The Oscar race captures my attention more often than not, but for the next three days, I’d like to offer my personal thoughts on the shorts recognized by the motion-picture academy for 2013.
Today begins with animation, a field often recognized by the industry as too childish or simple, but several of the shorts recognized prove that great storytelling can come from drawings and computer animation. Tomorrow will feature my thoughts on the live-action shorts; Wednesday will conclude with my review of the documentary shorts. Oscar musings will return on Thursday.
Simple yet complicated, Feral stands apart from the other shorts as the most perplexing entry but perhaps, also, the most socially relevant in a world where some folks are still considered uncivilized and, well, feral because of who they are.
At the center of this short is a boy who lives in the woods – outside of a supposedly civilized society. His behaviors remind us of the wolf more than they do of a human being. It’s safe to say, things go less than smoothly when a man brings him into the “civilized” world.
The boy’s skin begins to change in relation to his circumstances, but he refuses to let his skin become something entirely different. (God, it’s easy to project onto Feral a queer interpretation, isn’t it?) We understand the boy as an enigma who cannot comfortably exist in either the woods or “civilization.”
A challenging yet captivating watch from directors Daniel Sousa and Dan Golden, the lack of dialogue allows for the short – especially its strange, heartbreaking conclusion – to resonate more loudly than some of the more conventional nominees.
Get a Horse!
Get a Horse! plays before likely animated feature film victor Frozen, so I imagine most of you have seen it. But in case you haven’t, the short centers on Mickey Mouse’s plight to rescue Minnie Mouse from Peg-Leg Pete.
Sounds familiar, doesn’t it? More than anything else, the been-there-done-that story presents a fascinating look at the evolution of animation and screen media in general without being preachy or, frankly, even informative. It’s fun and engaging – even if an audience member’s multiple complaints about nachos take us out the fun and far into meta territory.
With Horse, directors Lauren MacMullan and Dorothy McKim play with the medium of animation simply for the sake of making its audience laugh. It easily stands apart as the most technically impressive, and it’s charming in its own right.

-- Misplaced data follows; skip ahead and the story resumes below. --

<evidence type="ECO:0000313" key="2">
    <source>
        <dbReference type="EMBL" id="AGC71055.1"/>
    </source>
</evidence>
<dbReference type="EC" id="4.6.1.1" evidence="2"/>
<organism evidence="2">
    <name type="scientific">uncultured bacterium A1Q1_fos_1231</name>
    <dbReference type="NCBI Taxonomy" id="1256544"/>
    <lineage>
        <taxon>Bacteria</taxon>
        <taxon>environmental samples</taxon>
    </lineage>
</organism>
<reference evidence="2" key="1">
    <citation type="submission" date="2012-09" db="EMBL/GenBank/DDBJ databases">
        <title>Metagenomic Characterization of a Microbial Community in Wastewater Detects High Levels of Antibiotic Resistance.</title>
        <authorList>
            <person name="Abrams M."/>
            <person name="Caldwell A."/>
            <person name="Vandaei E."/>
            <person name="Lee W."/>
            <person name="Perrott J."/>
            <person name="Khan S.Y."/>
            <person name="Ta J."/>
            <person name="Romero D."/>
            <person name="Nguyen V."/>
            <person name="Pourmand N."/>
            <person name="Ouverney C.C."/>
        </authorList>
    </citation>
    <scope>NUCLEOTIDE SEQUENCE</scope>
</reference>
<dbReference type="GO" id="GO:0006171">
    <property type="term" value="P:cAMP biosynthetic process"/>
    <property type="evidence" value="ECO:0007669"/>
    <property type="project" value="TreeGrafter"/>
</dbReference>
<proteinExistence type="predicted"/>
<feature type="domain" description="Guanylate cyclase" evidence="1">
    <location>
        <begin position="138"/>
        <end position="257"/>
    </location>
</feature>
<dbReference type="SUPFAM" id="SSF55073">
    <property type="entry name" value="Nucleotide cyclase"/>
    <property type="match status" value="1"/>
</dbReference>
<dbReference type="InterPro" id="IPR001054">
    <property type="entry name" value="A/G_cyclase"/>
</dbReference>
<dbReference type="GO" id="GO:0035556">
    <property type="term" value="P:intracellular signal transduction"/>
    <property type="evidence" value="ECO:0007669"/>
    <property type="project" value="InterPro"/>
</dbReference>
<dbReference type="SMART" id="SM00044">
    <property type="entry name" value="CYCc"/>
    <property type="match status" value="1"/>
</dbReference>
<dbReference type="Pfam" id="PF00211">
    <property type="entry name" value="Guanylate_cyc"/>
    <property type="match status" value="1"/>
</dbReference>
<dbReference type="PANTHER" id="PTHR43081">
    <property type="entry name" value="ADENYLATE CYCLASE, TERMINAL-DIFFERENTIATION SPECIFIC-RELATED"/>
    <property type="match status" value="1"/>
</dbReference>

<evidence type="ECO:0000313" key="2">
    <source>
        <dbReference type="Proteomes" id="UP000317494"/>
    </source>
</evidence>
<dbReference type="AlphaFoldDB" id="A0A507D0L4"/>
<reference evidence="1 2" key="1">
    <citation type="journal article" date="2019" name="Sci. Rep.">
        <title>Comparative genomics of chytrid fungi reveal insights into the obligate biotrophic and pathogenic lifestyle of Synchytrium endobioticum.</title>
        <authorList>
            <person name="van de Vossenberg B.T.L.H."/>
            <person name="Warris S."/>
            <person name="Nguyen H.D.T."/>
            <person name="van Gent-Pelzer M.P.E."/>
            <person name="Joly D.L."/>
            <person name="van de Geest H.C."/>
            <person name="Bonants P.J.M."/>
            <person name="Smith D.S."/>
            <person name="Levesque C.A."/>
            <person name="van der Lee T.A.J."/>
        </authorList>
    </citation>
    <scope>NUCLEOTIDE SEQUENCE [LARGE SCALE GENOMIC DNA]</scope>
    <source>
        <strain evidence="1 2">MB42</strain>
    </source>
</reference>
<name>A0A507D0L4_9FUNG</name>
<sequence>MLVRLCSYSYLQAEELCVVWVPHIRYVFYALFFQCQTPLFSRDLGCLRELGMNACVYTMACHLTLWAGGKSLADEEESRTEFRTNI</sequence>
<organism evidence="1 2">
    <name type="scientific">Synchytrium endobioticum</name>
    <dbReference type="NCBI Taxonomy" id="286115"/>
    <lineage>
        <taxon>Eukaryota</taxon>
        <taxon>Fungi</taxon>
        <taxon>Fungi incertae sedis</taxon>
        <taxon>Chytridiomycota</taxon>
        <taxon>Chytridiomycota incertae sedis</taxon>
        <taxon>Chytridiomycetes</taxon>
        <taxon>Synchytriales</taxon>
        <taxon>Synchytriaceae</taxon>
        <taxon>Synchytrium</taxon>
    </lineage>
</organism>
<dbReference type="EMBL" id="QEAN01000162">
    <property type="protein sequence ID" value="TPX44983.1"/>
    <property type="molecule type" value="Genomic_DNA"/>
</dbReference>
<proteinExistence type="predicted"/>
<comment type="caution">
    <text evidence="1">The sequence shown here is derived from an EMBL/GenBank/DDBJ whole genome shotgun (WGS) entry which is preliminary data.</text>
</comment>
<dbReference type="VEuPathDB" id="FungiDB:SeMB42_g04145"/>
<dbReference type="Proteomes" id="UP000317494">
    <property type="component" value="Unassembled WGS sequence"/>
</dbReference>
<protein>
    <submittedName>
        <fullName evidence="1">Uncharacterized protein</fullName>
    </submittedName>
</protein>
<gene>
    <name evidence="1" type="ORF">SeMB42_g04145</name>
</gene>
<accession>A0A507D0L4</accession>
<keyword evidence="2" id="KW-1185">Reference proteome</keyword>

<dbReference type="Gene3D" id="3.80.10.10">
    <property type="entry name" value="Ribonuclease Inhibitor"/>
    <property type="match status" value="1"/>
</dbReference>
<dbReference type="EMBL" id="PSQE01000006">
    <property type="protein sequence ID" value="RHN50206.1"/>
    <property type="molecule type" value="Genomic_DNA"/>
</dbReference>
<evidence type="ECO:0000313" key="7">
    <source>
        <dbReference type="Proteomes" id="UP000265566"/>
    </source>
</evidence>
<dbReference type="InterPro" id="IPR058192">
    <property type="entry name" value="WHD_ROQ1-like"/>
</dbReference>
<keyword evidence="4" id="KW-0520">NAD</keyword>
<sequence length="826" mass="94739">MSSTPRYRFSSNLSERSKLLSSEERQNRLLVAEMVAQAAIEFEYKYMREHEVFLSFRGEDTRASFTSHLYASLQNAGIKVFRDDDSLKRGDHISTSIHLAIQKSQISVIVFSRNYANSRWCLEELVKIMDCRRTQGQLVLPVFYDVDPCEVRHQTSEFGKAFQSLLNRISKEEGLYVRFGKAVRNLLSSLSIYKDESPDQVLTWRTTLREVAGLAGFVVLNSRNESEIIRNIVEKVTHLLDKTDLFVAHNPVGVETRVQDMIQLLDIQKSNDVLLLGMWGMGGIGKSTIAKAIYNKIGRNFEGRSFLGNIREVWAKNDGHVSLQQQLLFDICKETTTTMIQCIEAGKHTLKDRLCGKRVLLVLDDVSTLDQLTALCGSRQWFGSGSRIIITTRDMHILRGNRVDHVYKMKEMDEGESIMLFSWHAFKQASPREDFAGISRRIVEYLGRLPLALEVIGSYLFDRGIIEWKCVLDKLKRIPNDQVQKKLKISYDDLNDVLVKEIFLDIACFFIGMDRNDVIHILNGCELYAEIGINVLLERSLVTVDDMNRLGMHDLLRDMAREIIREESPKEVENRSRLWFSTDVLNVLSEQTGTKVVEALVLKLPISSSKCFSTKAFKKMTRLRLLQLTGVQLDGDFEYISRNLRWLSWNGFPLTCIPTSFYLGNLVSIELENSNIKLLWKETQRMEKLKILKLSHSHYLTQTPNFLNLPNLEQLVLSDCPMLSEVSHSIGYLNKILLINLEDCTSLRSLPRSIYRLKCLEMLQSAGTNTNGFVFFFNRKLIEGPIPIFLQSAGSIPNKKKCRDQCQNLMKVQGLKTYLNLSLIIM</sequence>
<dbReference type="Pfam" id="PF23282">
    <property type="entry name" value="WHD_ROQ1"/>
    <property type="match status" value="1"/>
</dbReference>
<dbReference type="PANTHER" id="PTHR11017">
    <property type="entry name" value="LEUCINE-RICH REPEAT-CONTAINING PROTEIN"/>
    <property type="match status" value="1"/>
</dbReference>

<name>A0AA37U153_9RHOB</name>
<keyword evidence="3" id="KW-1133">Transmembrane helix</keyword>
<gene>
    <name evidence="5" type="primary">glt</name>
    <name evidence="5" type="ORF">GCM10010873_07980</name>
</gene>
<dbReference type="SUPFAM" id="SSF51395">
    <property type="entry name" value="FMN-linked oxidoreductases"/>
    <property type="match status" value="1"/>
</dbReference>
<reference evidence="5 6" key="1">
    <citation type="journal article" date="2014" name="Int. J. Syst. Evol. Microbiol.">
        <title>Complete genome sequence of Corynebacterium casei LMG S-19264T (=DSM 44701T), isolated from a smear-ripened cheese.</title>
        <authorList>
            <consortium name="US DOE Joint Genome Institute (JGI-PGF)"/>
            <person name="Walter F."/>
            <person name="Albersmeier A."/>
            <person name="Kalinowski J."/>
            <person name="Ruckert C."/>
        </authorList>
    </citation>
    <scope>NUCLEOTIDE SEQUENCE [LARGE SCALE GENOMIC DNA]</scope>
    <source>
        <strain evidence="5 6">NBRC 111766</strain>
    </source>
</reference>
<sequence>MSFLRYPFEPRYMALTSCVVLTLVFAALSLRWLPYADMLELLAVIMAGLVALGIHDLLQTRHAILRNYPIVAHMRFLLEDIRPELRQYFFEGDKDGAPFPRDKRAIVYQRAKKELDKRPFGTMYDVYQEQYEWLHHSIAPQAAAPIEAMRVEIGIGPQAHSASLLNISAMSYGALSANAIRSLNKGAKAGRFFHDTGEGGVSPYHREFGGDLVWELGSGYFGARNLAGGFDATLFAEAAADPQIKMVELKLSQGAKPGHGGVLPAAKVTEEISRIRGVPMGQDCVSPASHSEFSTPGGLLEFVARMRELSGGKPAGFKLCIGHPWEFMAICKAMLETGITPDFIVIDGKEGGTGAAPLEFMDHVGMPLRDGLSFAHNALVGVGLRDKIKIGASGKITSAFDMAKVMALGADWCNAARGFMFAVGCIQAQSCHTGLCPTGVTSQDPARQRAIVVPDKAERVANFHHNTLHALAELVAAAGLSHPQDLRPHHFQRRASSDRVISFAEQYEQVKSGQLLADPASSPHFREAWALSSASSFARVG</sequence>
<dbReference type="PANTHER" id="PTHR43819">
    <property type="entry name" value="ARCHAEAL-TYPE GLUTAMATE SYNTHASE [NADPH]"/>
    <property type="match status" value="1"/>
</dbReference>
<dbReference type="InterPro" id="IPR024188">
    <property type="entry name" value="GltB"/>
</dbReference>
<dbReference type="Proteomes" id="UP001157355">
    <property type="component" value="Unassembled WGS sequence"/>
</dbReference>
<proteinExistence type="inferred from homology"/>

Mr. Hublot centers on a lonely man living in a world of steampunk splendor, where technology allows people to fly and robots take on the likenesses and characteristics of animals. Our protagonist takes into his home a stranded robot dog, named Robot Pet in official synopses, after hearing its cries for affection, but letting someone new into his life isn’t as easy as one might think: Mr. Hublot has obsessive-compulsive disorder (OCD), and as anyone who’s ever had a pet knows, Robot Pet changes his way of life.
We never hear Mr. Hublot or anyone else speak, but directors Laurent Witz and Alexandre Espigares allow for gorgeously lit shots, a delightful soundtrack, and close-ups on the intricately constructed faces of Mr. Hublot and Robot Pet to tell this simple yet charming tale of welcoming a positive change even when it terrifies us.
Possessions sees a man seeking refuge from a storm in a rundown shrine. But the shrine houses goblin spirits with which this man must contend in order to stay the night.
Maybe it’s just not my cup of tea, but Possessions, from director Shuhei Morita did little for me. I understand its overall message – you make triumphs out of your trials, what doesn’t kill you makes you stronger, etc. – but the impeccable blend of CGI and hand-drawn animation was the only standout aspect as far as I’m concerned.
Room on the Broom
Simon Pegg narrates Room on the Broom, in which a witch, voiced by Gillian Anderson, lets a dog, a bird, and a frog – in addition to her obstinate cat – tag along with her as she flies on her broom. But the broom gets too heavy (the title, everyone). Oh, and there’s also a dragon to worry about.
Room is the most simplistic of the nominated shorts, and while that makes it easy to understand, nothing here challenges conventions of filmmaking or storytelling. However, directors Max Lang and Jan Lachauer tell an admirable story of friendship in a nice-enough way (though Hublot does it better).
The starry voice cast works nicely, and Room showcases once again that supporting actress nominee Sally Hawkins, who voices the bird, can do no wrong.
Shorts HD and Magnolia Pictures released the Oscar-nominated shorts in theaters on Jan. 31. On Feb. 25 they hit VOD. Check here for times and locations – other shorts might be included in various presentations.